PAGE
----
I know you as well as I know myself. And even though all too often you are easily manipulated by those who seek to control you, nobody will ever be able to stop you from doing what you are about to do. Your stubbornness is both a blessing and a curse; it is an essential part of who you are; something you should be forever proud of. As I write this letter to the person I once was  I am able to look behind me at the footprints I have made in the snow. We are both powerless, you and I, to change their direction. Nor should we ever try.

Destiny neither of us can change. But perhaps, just perhaps, we can alter the colour of that destiny. Its flavour. Its smell. In a minor but crucially important way. 

In exactly 44 years time you will sit at the exact same table at which I am currently seated and write the exact same words that I am now writing. And if you have learned the lessons that I have recently been forced to learn in what was the most brutal, heartless, callous, cruelest manner imaginable you may be able to reach the unhappy conclusion that nothing we experience in life comes without repercussions. That when you bury something that is still alive it will eventually dig its way through the cold earth and find a pathway back into your soul. And when it does so you will find yourself an unwitting slave to those patterns of unhappiness you were sure had been consigned history waste basket.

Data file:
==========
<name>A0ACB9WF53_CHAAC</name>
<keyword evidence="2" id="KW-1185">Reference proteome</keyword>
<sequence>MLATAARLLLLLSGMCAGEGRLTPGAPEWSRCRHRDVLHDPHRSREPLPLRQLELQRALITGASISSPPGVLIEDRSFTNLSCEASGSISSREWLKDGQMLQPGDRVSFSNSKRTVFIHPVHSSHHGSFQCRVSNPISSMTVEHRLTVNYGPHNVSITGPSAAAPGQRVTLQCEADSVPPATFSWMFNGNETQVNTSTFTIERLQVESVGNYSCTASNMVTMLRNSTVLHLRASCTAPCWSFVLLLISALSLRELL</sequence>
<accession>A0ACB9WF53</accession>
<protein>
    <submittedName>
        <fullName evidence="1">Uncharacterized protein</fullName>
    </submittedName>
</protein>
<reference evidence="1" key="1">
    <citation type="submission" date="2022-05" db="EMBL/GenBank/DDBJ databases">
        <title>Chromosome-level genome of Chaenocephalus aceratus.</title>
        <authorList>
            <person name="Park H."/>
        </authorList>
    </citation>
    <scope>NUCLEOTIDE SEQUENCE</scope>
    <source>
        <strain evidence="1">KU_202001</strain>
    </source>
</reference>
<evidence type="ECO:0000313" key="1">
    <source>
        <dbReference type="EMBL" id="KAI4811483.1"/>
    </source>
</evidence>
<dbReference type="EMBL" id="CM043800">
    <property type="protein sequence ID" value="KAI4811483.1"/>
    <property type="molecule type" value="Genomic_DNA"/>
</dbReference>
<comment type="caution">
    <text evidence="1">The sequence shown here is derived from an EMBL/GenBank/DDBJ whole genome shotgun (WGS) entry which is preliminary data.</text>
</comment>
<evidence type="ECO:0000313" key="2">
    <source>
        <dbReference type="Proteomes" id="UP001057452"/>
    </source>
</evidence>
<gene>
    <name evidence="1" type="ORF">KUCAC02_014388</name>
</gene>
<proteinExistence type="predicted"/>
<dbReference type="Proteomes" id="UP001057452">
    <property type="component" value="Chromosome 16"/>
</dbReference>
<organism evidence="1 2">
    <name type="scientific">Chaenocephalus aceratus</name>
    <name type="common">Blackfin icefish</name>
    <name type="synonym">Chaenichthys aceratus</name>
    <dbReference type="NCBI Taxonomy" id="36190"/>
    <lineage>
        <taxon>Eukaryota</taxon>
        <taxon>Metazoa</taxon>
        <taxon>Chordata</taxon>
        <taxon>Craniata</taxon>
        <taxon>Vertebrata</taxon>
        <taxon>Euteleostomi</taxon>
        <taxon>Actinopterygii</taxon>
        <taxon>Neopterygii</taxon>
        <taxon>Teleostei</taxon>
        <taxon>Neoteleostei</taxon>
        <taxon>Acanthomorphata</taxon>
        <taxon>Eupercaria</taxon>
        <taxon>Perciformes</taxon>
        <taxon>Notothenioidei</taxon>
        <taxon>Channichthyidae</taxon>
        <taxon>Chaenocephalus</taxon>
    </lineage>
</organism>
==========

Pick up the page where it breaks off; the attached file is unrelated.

So keep your eyes open, my 12-year-old self. Look around you and never stop looking. Be vigilant. Learn to recognise those whom you have met so many times before and will again. Be ready for what they do and be prepared for what they seek. For such people carry their own scars and will do what it takes to keep them hidden from view. To be able to recognise the good in others is indeed an admirable quality. To recognise the good in others when that good does not exist is, however, the essence of a fool.  See with your eyes, not with your heart.